Building the Corsair Mk.II 'Pacific Pirate'

Tamiya F4U-1a 1/48 scale

by Jaime Pastor Pueyo © 2010 Modeler Site

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Vought Corsair Mk.II 'Pacific Pirate' - sub Lt Don Sheppard, 1836 sqn, HMS Victorious, January 1945.

Not all the Corsairs sported the USAAF markings during the Second World War. Lots of them fought with the Fleet Air Arm from the aircraft carriers HMS Illustrious, Victorious or Formidable: they were the fearsome “Pacific Pirates”. And one of their best pilots, the Canadian Lt Donald J. Sheppard was the onlyone that achieved the As distinction with the Corsair, obtaining four of his five confirmed shoot downs from the Mk.II JT410 and his fifth one from the Mk.II JT537, 4th, 1945.


The  kit

When I decided to do this aircraft, I did not think, I had to do the Tamiya's scale model. After many years compiling models of all brands and making some of them, it was the time to open a Tamiya box, would all flatteries that this brand receive be true? After almost six months of work, I could affirm it yes. This Corsair is accurate, made with a great quality plastic, finely engraved and with good details.

What I was most interested in was the so many times named “Tamiya's fit”, and this step was also fulfiled properly. So we are in front of a great model, of a great aircraft, and very recommended for everyone who likes this aircraft and do not want to pay out more money in aftermarkets. However, in spite of their unquestionable quality, it could always get better with slight details that I will explain in the assembly process.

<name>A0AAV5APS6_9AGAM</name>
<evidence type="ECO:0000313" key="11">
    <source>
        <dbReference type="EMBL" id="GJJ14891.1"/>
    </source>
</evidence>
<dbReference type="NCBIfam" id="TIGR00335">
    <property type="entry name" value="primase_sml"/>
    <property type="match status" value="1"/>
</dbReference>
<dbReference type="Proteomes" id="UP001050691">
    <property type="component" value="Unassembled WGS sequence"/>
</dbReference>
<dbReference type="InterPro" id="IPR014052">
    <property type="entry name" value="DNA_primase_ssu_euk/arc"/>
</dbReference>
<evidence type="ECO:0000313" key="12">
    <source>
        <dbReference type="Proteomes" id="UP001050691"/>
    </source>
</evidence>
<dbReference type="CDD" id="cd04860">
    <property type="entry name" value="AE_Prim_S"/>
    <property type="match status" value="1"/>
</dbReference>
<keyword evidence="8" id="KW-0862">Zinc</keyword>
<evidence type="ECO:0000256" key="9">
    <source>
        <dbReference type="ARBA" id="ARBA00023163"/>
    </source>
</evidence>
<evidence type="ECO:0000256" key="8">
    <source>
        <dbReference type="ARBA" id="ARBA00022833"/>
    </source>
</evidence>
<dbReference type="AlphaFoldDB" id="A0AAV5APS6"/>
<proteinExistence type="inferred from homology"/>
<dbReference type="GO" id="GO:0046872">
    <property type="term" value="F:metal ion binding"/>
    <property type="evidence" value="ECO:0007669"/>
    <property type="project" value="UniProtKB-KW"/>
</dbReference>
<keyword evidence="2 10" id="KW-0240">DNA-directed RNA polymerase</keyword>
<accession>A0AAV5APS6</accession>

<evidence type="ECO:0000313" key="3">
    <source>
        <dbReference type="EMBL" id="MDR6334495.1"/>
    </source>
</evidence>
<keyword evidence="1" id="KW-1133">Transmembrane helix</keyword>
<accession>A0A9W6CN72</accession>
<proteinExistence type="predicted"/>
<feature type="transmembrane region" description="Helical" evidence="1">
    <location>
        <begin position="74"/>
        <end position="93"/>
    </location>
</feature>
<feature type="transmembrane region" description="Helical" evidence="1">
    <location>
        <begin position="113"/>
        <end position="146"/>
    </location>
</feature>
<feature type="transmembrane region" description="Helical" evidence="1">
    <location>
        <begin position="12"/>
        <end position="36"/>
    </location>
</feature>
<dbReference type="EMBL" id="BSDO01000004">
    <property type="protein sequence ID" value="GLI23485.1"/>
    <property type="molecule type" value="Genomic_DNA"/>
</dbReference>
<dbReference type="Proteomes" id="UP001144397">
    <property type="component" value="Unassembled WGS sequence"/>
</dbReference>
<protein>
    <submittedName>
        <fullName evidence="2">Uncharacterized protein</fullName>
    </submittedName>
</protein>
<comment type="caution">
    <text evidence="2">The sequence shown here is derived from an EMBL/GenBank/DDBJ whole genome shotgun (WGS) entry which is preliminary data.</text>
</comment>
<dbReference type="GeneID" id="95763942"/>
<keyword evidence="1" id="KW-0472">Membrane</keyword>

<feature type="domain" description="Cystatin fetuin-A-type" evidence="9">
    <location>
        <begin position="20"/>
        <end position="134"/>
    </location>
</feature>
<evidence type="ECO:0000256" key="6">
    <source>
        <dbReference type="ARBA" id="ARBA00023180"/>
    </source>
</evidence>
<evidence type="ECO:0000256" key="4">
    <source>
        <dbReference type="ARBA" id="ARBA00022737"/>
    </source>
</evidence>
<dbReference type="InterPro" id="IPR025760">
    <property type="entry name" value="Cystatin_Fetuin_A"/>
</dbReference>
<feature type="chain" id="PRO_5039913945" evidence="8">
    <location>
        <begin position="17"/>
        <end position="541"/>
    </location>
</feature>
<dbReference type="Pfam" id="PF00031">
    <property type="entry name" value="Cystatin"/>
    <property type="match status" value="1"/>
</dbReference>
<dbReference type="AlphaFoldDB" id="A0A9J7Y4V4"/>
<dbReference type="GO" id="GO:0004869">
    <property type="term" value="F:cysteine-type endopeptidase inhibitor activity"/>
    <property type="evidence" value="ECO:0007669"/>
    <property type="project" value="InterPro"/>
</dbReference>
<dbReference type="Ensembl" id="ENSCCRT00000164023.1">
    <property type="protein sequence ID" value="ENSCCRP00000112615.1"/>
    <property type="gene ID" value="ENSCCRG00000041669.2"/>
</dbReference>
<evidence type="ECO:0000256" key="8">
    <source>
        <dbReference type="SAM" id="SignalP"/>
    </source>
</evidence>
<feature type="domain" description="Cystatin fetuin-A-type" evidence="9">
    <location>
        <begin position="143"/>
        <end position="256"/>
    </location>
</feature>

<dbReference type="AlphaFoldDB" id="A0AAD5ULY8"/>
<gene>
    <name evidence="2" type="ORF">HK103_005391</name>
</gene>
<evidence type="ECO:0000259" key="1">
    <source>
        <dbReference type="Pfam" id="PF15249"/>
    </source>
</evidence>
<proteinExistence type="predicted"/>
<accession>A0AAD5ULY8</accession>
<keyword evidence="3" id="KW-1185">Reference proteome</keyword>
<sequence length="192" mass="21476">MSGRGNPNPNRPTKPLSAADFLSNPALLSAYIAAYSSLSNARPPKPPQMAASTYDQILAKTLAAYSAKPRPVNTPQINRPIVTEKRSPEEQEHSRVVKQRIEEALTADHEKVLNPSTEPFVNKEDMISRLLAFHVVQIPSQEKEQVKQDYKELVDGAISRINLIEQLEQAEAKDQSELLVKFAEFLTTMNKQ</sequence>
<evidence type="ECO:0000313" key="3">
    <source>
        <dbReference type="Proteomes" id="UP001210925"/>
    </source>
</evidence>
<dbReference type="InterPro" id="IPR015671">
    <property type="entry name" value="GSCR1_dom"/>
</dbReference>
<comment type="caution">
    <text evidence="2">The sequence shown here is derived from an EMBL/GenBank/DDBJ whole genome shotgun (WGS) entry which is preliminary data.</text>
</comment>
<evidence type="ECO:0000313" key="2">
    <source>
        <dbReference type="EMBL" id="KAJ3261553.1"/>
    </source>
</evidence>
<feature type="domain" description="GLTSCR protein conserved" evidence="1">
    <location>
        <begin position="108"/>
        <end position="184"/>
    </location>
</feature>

Before starting a model, it is important to have a good documentation, with period photos of the aircraft and also of the combat environment, drafts and pics of the details as the cockpit, the engine or the undercarriage. So I compiled information from books and magazines I had, and I searched on the Internet everything I needed.

Once everything was considered, including instructions and the whole kit parts, I decided to start up. First, I riveted all the model using the drafts I found on the Internet. The came from some russian book, being perfectly detailed and with all aircraft rivets drawn. This task took me about one month of work, because of the large number of rivets that the aircraft had, mainly in the fuselage, which were the most complicated to make. More than once I had to cover them and start again.


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